Traditionally, finance has been entrusted as the caretaker of numbers and reliable insights and analytics for the organisation. However, the explosion of data from within the connected enterprise and business ecosystem is challenging that.
Today, data rolls into and out of every part of an organisation, making it possible for any part of the business to pull insights that inform decisions to drive it forward. Moreover, easy access to hyperscaler cloud-based analytics tools and low code AI and reporting tooling have further democratised information assimilation and dissemination. Businesses have gained efficiency, reducing planning cycles to evaluate dynamic business models using scenarios and simulations, and are increasingly looking at finance functions to be the ultimate business partner focusing on top line growth.
With its role rapidly changing, finance is facing a clarion call for change, and the function must quickly transform to regain the pole position as the analytics engine of the organisation. Deloitte has been watching closely this transformation and has predicted following eight trends for finance leading up to 2025:
1. The finance factory – As core finance processes such as reconciliations or journal entry continue to automate, the focus will shift to translating financial information into business insights, and target improving end-to-end processes affecting multiple business areas, not siloed activities. Cost- effectiveness remains critical, increasing the pressure on finance to lower their costs to serve while introducing new capabilities and taking on more analytical work. Finance factories of the future will be the engine rooms of analytics and insights as operating processes become increasingly touchless.
2. Focus on service, business insights and analytics – As they did during the COVID-19 pandemic, CEOs will look to finance for an integrated view of the business performance. Financial planners will need to bake operational components into financial models to assess potential top- and bottom-line impacts—even as the goalposts keep moving. The number of factors impacting business models continue to rise exponentially and will require power of machine learning and artificial intelligence to enable timely predictive business modeling.
3. Finance cycles – With quarterly reporting becoming less relevant as the only source for investors and management when it comes to timely decisions. Finance will be expected to remain agile in its ability to post results and generate insights between regulatory cycles, and still meet evolving reporting requirements. The evolving business-to-government interaction requires more automated tax filing and regulatory reporting. Clean, single sources of financial data, driven by a common data model and advanced analytics engine for the organisation, is a crucial pre-requisite for this.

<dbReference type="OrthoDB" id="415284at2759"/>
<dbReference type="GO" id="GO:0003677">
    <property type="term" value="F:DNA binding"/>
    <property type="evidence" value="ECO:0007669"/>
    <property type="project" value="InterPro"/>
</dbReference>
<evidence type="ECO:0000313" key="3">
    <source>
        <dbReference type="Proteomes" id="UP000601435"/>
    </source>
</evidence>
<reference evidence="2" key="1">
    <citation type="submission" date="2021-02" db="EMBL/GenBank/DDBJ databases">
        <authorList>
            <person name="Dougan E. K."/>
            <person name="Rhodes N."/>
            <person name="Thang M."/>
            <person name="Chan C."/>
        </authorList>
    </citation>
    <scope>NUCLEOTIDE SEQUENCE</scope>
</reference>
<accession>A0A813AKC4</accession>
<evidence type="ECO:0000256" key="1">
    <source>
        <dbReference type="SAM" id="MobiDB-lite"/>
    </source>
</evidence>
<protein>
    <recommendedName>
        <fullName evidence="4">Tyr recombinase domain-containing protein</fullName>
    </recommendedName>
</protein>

4. Self-service – While the notion of self-service data for the wider organisation might never sit well with finance, it will be embraced as a way to rationalise reporting requirements and special requests. That said, for self-service to flourish, CFOs need to determine where strong data governance and standardised reporting is required—and then let go of financial data that doesn’t meet those criteria. Self-service also means that while the overall definitions of KPIs need to be harmonized across the organisation, the information delivery needs to be a pull and not a push to enable insights-driven decision making.
5. Operating models – The 2020 pandemic proved that it was possible to close the books 100% virtually – something few CFOs thought possible. Finance leaders will lock in remote work’s cost efficiencies while accommodating employees’ desires for mobility. Remote work is here to stay and leading finance organisations will be set up to accommodate it. The finance operating model was already being challenged, and in this new normal, pressure to cut costs will increase. Finance should look for opportunities to adopt digital twin technology for non-value added but essential work, including a lot of FP&A reporting activities that are amenable to hyper-automation
6. ERPs, automation and transformation – The big ERP players will continue to drive finance automation and digital transformation, particularly since new capabilities offered as part of upgraded are often readily adopted. will accelerate the trend of moving ERPs to the cloud, with consequential benefits in data access and real time insights generation.
7. Good data driving good business - Standardised, high-quality data will become even more important, as data is the foundation for business insights, automation, and touchless operations. Finance will establish a common data model as the cornerstone for analytical insight and for the rest of the organization to adopt. Finance will also double down on massive data cleanup efforts, led by a data czar empowered to ensure data integrity and set the right governance strategy. The key mantra: Get clean and stay clean.
8. Workforce and the workplace - Companies have hired more data scientists – but not in finance. Data scientists will, however, increasingly collaborate with the function on data integration and analysis. Finance will hire more people who can configure and customise digital tools to generate insights and have a digital edge. The war on such digital-ready finance talent is real and, as a result, work will increasingly be done remotely as hybrid workplaces will provide relief on talent crunch locally.
In the next series of blogs, we will deep dive on how finance can transform itself as an analytical engine for the organisation and drive business value:
The years ahead hold great promise for finance functions that want to create more value for the organisations they support. Getting there may not be smooth and easy, but it will certainly be exciting.